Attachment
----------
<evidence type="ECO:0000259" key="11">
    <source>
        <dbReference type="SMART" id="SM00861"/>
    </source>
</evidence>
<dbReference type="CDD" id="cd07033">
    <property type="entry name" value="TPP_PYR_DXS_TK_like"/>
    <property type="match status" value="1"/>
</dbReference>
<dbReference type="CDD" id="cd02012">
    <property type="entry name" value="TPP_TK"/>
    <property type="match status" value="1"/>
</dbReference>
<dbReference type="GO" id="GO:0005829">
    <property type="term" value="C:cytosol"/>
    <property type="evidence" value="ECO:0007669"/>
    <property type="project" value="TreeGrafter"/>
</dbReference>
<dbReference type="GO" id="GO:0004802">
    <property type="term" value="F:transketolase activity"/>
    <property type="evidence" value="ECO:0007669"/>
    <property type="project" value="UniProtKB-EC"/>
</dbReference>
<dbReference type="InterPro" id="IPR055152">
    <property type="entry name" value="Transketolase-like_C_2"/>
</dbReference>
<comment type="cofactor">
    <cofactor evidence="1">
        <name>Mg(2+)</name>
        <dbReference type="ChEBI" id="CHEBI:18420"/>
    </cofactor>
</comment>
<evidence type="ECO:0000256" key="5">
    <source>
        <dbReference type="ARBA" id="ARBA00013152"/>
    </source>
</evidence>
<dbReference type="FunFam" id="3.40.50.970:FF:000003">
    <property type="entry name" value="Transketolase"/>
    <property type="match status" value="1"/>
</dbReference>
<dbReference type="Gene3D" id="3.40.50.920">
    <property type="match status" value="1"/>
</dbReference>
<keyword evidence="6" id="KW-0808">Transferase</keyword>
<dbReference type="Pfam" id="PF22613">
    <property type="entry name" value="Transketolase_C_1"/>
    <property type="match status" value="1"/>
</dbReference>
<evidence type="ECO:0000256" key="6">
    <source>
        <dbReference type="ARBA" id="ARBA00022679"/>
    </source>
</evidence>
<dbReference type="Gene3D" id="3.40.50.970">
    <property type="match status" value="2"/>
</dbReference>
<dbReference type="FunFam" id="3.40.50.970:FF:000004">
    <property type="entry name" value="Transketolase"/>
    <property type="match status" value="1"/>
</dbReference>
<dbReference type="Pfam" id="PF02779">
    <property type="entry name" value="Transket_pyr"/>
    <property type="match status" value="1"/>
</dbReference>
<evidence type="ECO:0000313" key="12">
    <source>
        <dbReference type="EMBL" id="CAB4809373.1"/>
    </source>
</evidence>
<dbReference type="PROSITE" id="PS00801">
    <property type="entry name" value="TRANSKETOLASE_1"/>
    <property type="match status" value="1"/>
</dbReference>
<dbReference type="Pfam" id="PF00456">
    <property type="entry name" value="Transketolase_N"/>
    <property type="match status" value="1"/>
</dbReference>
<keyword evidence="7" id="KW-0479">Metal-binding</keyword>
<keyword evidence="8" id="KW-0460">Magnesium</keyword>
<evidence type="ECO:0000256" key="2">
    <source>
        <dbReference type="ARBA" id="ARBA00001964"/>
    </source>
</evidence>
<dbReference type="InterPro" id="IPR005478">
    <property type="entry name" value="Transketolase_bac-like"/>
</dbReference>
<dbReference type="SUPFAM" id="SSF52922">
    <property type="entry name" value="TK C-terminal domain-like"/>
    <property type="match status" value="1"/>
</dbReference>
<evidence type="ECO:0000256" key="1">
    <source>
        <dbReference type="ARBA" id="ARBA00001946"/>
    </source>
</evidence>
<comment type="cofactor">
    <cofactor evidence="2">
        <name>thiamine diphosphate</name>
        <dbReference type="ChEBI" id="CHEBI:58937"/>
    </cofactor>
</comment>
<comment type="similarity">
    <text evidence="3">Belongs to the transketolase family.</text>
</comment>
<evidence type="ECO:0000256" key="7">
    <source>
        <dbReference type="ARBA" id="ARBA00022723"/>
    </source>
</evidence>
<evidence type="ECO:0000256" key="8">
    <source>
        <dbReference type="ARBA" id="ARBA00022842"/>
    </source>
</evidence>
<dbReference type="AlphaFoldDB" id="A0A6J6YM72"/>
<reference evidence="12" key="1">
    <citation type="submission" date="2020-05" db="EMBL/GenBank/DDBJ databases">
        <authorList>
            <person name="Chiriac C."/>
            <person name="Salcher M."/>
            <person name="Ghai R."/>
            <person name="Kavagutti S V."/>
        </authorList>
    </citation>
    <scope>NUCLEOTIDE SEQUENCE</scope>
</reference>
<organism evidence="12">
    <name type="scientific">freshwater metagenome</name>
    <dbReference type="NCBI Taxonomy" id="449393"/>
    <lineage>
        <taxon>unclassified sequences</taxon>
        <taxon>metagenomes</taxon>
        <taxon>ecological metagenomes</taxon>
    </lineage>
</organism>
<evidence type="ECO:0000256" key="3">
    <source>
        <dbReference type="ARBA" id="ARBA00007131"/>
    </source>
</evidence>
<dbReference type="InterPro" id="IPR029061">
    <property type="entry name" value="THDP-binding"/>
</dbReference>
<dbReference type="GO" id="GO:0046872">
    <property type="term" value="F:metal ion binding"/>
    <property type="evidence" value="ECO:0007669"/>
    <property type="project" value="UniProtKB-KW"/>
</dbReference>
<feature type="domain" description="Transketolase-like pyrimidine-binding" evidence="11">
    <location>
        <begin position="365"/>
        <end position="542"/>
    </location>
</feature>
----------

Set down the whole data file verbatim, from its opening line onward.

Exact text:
<evidence type="ECO:0000259" key="11">
    <source>
        <dbReference type="SMART" id="SM00861"/>
    </source>
</evidence>
<dbReference type="CDD" id="cd07033">
    <property type="entry name" value="TPP_PYR_DXS_TK_like"/>
    <property type="match status" value="1"/>
</dbReference>
<dbReference type="CDD" id="cd02012">
    <property type="entry name" value="TPP_TK"/>
    <property type="match status" value="1"/>
</dbReference>
<dbReference type="GO" id="GO:0005829">
    <property type="term" value="C:cytosol"/>
    <property type="evidence" value="ECO:0007669"/>
    <property type="project" value="TreeGrafter"/>
</dbReference>
<dbReference type="GO" id="GO:0004802">
    <property type="term" value="F:transketolase activity"/>
    <property type="evidence" value="ECO:0007669"/>
    <property type="project" value="UniProtKB-EC"/>
</dbReference>
<dbReference type="InterPro" id="IPR055152">
    <property type="entry name" value="Transketolase-like_C_2"/>
</dbReference>
<comment type="cofactor">
    <cofactor evidence="1">
        <name>Mg(2+)</name>
        <dbReference type="ChEBI" id="CHEBI:18420"/>
    </cofactor>
</comment>
<evidence type="ECO:0000256" key="5">
    <source>
        <dbReference type="ARBA" id="ARBA00013152"/>
    </source>
</evidence>
<dbReference type="FunFam" id="3.40.50.970:FF:000003">
    <property type="entry name" value="Transketolase"/>
    <property type="match status" value="1"/>
</dbReference>
<dbReference type="Gene3D" id="3.40.50.920">
    <property type="match status" value="1"/>
</dbReference>
<keyword evidence="6" id="KW-0808">Transferase</keyword>
<dbReference type="Pfam" id="PF22613">
    <property type="entry name" value="Transketolase_C_1"/>
    <property type="match status" value="1"/>
</dbReference>
<evidence type="ECO:0000256" key="6">
    <source>
        <dbReference type="ARBA" id="ARBA00022679"/>
    </source>
</evidence>
<dbReference type="Gene3D" id="3.40.50.970">
    <property type="match status" value="2"/>
</dbReference>
<dbReference type="FunFam" id="3.40.50.970:FF:000004">
    <property type="entry name" value="Transketolase"/>
    <property type="match status" value="1"/>
</dbReference>
<dbReference type="Pfam" id="PF02779">
    <property type="entry name" value="Transket_pyr"/>
    <property type="match status" value="1"/>
</dbReference>
<evidence type="ECO:0000313" key="12">
    <source>
        <dbReference type="EMBL" id="CAB4809373.1"/>
    </source>
</evidence>
<dbReference type="PROSITE" id="PS00801">
    <property type="entry name" value="TRANSKETOLASE_1"/>
    <property type="match status" value="1"/>
</dbReference>
<dbReference type="Pfam" id="PF00456">
    <property type="entry name" value="Transketolase_N"/>
    <property type="match status" value="1"/>
</dbReference>
<keyword evidence="7" id="KW-0479">Metal-binding</keyword>
<keyword evidence="8" id="KW-0460">Magnesium</keyword>
<evidence type="ECO:0000256" key="2">
    <source>
        <dbReference type="ARBA" id="ARBA00001964"/>
    </source>
</evidence>
<dbReference type="InterPro" id="IPR005478">
    <property type="entry name" value="Transketolase_bac-like"/>
</dbReference>
<dbReference type="SUPFAM" id="SSF52922">
    <property type="entry name" value="TK C-terminal domain-like"/>
    <property type="match status" value="1"/>
</dbReference>
<evidence type="ECO:0000256" key="1">
    <source>
        <dbReference type="ARBA" id="ARBA00001946"/>
    </source>
</evidence>
<comment type="cofactor">
    <cofactor evidence="2">
        <name>thiamine diphosphate</name>
        <dbReference type="ChEBI" id="CHEBI:58937"/>
    </cofactor>
</comment>
<comment type="similarity">
    <text evidence="3">Belongs to the transketolase family.</text>
</comment>
<evidence type="ECO:0000256" key="7">
    <source>
        <dbReference type="ARBA" id="ARBA00022723"/>
    </source>
</evidence>
<evidence type="ECO:0000256" key="8">
    <source>
        <dbReference type="ARBA" id="ARBA00022842"/>
    </source>
</evidence>
<dbReference type="AlphaFoldDB" id="A0A6J6YM72"/>
<reference evidence="12" key="1">
    <citation type="submission" date="2020-05" db="EMBL/GenBank/DDBJ databases">
        <authorList>
            <person name="Chiriac C."/>
            <person name="Salcher M."/>
            <person name="Ghai R."/>
            <person name="Kavagutti S V."/>
        </authorList>
    </citation>
    <scope>NUCLEOTIDE SEQUENCE</scope>
</reference>
<organism evidence="12">
    <name type="scientific">freshwater metagenome</name>
    <dbReference type="NCBI Taxonomy" id="449393"/>
    <lineage>
        <taxon>unclassified sequences</taxon>
        <taxon>metagenomes</taxon>
        <taxon>ecological metagenomes</taxon>
    </lineage>
</organism>
<evidence type="ECO:0000256" key="3">
    <source>
        <dbReference type="ARBA" id="ARBA00007131"/>
    </source>
</evidence>
<dbReference type="InterPro" id="IPR029061">
    <property type="entry name" value="THDP-binding"/>
</dbReference>
<dbReference type="GO" id="GO:0046872">
    <property type="term" value="F:metal ion binding"/>
    <property type="evidence" value="ECO:0007669"/>
    <property type="project" value="UniProtKB-KW"/>
</dbReference>
<feature type="domain" description="Transketolase-like pyrimidine-binding" evidence="11">
    <location>
        <begin position="365"/>
        <end position="542"/>
    </location>
</feature>